Some things I do when driving on the “wrong” side of the road and car, listed in the general order that it takes to get used to them. Thankfully the pedals are the same!
– Trying to put your seatbelt on from the wrong side. I’m the driver, my seatbelt is over my left shoulder. Wrong!
– If you talk yourself through every turn, it’s relatively easy to get these down. I literally say out loud to myself as I approach a turn “I am turning right, which means I have to go across traffic” or “I am turning left, which is the close turn.”
– Manual gearboxes remain the same, so 1st gear is the farthest away from you. Bonus points if you’re being chased by an elephant and can’t find the correct gear.
– Roundabouts on their own are a bit confusing as we don’t have many of them in America. Leading to more confusion when you’re new at it (but actually quite helpful once you’ve got it down) are arrows on the ground saying which lane you should be in if you want to turn left, go straight, or turn right. No matter which of these is your intention, you have to turn left into the roundabout, and just exit when you want to. So a “right turn” is actually a left turn into the roundabout, proceeding clockwise around the circle 3/4 of the way, and then turning left out of the roundabout. Now try this after putting on your right blinker.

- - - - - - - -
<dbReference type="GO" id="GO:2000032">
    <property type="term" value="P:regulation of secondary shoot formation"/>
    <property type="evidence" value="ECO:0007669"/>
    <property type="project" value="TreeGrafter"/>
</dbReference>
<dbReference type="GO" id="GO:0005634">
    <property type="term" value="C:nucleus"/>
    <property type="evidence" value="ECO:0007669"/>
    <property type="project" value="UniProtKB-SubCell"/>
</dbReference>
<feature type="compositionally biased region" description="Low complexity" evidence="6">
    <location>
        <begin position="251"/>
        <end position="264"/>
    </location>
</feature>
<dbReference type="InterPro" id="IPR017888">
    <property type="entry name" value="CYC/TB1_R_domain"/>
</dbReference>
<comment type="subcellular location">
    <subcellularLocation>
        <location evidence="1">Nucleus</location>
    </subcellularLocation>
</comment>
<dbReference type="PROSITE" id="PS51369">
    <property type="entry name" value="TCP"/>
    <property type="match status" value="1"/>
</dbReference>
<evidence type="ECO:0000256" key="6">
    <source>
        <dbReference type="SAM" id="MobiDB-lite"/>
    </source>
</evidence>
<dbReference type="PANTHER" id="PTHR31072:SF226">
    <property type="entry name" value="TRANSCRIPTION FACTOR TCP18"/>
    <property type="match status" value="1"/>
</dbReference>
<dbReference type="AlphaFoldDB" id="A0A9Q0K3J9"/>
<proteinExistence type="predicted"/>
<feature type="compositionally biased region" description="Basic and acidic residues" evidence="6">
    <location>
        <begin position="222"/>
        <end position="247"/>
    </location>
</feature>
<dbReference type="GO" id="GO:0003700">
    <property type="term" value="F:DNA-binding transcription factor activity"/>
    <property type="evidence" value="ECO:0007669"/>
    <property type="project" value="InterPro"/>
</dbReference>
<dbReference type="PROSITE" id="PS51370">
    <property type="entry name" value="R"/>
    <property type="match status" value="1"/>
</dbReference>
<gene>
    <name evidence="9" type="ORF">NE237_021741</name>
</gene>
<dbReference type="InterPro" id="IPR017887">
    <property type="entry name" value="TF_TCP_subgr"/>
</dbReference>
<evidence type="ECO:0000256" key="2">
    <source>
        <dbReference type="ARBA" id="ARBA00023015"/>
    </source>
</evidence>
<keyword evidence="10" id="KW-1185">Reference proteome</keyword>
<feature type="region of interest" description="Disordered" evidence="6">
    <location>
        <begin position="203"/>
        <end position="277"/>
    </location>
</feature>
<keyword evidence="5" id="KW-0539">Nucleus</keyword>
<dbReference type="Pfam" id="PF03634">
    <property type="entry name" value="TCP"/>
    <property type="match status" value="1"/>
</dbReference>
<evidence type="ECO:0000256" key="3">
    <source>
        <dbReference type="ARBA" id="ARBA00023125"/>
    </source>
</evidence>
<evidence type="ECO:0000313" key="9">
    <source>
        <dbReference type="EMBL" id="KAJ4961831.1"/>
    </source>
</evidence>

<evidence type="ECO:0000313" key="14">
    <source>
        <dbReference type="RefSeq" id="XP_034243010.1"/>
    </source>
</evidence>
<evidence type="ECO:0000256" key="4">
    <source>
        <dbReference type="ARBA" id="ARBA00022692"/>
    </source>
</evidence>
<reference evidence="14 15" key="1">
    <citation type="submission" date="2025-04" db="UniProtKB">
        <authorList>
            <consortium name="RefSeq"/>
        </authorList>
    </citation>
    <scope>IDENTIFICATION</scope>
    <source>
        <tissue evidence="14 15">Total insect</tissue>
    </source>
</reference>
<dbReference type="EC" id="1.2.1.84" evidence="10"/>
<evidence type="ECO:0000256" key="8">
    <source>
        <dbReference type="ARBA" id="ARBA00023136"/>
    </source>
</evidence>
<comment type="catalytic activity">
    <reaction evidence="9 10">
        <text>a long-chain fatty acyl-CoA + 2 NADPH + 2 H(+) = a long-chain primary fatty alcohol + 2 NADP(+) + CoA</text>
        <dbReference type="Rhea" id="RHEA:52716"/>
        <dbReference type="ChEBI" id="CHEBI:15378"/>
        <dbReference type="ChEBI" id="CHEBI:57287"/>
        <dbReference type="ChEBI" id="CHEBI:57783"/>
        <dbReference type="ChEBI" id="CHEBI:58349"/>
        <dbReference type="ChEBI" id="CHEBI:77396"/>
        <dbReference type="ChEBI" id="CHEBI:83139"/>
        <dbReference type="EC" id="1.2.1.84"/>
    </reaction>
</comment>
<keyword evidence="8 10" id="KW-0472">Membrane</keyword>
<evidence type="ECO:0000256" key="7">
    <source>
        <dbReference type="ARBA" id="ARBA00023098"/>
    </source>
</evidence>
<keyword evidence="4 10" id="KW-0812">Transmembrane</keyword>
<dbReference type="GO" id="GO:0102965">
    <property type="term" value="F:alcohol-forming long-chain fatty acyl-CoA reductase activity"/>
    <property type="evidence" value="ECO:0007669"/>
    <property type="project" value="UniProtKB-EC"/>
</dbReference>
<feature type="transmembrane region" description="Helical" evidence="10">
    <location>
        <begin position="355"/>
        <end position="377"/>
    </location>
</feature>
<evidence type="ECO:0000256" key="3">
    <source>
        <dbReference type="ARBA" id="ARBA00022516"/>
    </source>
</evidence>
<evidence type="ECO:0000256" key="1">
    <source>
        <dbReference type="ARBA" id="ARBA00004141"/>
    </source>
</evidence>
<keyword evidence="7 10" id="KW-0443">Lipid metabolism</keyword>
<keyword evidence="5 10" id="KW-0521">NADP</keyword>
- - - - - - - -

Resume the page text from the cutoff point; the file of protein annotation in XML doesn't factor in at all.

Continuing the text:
– Getting into the passenger side, planning to drive. Bonus points if you try to insert the keys into the dashboard or glove box.
– Hitting the windshield wipers instead of the blinker. Startling, especially in dry weather when the wipers make a lot of noise, but not really dangerous. Whereas if you’re driving an older minivan where the gear shift is where you think the blinker ought to be, it can be quite scary. Turns out, if you flip the gear into reverse or park while driving, the car will just turn off (not explode like I had feared). So if you’ve hit the gear shift instead of the blinker, the car will cruise to a stop and you have to realize what happened, turn the key off, put the car in park, and then restart it. Awkward if you’ve just cut someone off in a roundabout (cough, Linsay, cough).
– Looking out the window to try and see what’s behind you. The rearview mirror is still in the middle of the car, to your left, not your right.
– Looking the correct way as a pedestrian (right, left, then right again despite what was drilled into your head as a kid).
– Panicking when looking into other cars as the driver is not paying any attention to the road (because it’s actually the passenger you’re looking at). Bonus points if it’s a dog.
Now go back to the states and learn it all over again! When I take roadtrips in former British colonies before and after my cruises, it takes awhile to get back in the groove, and back on the correct side of the road.